“Bud Goldstone; OSU, Purdue Aero Engr; AIC Pro. Assoc.-retired; Apollo Engineering, ‘The Los Angeles Watts Towers’, pub by Getty Museum & Conservation Institute; “Secrets of Watts Towers”; SPACES Archives”
Simon Rodia’s Towers were constructed between 1921 and 1955 in the Watts area of Los Angeles. Built single-handedly by Rodia, an Italian immigrant, the Towers consist of an elaborate walled enclosure containing seventeen sculptures of thin steel members covered with mortar. The sculptures’ surfaces are decorated with a mosaic of tiles, glass shards and objects.
Rodia deeded the property to a neighbor in 1955 when he left Los Angeles to live in the Northern California town of Martinez. After 1955, the towers were neglected and fell into disrepair. The City of Los Angeles Department of Building and Safety determined the Towers were a public safety hazard in 1957 and ordered their demolishment.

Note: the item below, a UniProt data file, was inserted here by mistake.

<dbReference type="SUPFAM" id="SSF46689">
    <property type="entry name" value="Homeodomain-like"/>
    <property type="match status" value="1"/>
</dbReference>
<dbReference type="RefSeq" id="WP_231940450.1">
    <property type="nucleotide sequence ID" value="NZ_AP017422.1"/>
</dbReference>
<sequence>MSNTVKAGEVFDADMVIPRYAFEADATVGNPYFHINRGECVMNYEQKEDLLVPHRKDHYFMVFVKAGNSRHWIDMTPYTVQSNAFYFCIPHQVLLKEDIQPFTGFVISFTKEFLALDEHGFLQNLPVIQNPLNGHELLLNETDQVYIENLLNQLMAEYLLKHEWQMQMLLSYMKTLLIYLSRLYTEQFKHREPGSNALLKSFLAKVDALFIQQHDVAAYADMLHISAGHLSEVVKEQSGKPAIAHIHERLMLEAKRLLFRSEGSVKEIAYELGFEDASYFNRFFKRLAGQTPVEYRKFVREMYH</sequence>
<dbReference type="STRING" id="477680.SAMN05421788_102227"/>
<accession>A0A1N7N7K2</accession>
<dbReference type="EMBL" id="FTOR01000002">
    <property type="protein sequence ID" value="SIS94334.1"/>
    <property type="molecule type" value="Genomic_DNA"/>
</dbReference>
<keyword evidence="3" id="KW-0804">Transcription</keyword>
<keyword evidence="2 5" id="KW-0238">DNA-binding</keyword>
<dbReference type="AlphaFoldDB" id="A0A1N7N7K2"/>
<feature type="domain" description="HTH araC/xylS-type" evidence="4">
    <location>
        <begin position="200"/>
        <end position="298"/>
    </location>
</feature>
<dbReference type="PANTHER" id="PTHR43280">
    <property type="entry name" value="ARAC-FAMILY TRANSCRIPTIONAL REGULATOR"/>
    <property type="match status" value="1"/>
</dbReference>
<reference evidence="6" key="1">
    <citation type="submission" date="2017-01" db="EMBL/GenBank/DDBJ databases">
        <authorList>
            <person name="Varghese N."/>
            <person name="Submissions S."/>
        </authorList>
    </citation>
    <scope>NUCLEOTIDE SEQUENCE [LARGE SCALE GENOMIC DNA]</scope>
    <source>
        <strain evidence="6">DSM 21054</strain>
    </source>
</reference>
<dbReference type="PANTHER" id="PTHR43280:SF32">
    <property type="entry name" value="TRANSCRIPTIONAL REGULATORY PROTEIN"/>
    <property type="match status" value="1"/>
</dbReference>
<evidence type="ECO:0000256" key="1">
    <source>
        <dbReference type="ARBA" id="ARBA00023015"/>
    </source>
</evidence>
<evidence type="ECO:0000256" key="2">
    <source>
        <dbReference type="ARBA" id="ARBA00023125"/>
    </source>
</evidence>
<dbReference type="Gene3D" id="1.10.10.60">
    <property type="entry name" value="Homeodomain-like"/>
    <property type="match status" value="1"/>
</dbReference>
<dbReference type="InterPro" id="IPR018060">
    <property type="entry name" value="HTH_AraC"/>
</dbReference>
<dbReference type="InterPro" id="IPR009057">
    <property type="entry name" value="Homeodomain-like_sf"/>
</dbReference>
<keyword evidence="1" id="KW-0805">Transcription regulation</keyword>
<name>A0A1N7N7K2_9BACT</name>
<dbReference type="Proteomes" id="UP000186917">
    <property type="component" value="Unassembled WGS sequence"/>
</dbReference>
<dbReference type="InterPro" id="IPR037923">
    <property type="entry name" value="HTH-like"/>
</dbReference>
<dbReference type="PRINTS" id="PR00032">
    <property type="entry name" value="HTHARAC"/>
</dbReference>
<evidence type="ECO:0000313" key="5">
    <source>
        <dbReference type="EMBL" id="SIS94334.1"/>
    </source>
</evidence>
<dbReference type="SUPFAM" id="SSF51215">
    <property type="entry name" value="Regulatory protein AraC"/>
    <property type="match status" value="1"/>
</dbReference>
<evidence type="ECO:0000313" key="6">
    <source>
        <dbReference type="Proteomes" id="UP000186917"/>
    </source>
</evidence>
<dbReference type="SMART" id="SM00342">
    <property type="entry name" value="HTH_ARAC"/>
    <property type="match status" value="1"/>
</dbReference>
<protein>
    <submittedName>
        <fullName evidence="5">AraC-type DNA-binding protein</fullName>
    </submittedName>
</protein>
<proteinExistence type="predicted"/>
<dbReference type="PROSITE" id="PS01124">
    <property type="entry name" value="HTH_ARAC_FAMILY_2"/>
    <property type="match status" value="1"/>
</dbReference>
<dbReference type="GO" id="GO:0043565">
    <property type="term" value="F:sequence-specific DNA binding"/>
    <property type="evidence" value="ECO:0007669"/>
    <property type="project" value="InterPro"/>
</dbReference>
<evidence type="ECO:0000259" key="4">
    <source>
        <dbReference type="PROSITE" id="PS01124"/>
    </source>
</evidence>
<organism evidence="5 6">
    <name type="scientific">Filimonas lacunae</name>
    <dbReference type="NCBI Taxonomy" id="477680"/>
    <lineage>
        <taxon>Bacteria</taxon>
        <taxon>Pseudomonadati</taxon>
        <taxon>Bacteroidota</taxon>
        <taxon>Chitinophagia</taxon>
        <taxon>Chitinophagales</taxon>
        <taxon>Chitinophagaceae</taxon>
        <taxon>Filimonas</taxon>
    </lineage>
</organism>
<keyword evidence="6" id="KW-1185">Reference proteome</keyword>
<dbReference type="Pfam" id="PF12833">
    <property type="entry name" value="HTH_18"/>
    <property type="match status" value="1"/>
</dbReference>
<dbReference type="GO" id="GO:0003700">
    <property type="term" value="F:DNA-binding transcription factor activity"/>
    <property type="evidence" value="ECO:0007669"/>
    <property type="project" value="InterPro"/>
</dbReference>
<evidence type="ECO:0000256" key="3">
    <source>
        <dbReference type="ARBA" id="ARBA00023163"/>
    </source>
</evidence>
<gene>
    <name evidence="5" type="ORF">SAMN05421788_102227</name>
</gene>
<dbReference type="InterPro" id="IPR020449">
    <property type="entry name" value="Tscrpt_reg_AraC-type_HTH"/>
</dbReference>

The Committee for Simon Rodia’s Towers in Watts, Inc. (CSRTW) was immediately formed in an attempt to save the Towers. After a demolition hearing, the City agreed to a lateral stress test, spearheaded by aerospace engineer N.J. “Bud” Goldstone, at the Committee’s expense.
On October 10, 1959, Goldstone executed a successful proof-load test, demonstrating the Towers’ structural stability. Goldstone continued to serve as a member and an officer of CSRTW from 1960 to 1970, and worked to advance the issue of preserving and restoring the Towers through the 1990s.
In 1975, the Committee, which had preserved the Towers independently for 16 years, gave the Towers and Art Center to the City of Los Angeles for operation and maintenance. In 1978, the Towers were deeded to the State of California. The State undertook an extensive restoration project, but in 1985, responsibility for the Towers was again assumed by the City of Los Angeles Cultural Affairs Department. Repair to damage caused in the 1994 Northridge earthquake was commenced in 1995 and completed in 2001. The Towers are listed on the National Register of Historic Places, and are the location of cultural programs.
(from http://www.oac.cdlib.org/findaid/ark:/13030/kt2z09q28w/ photos courtesy of Randy Mason and Mike Murphy, Rare Visions and Roadside Revelations)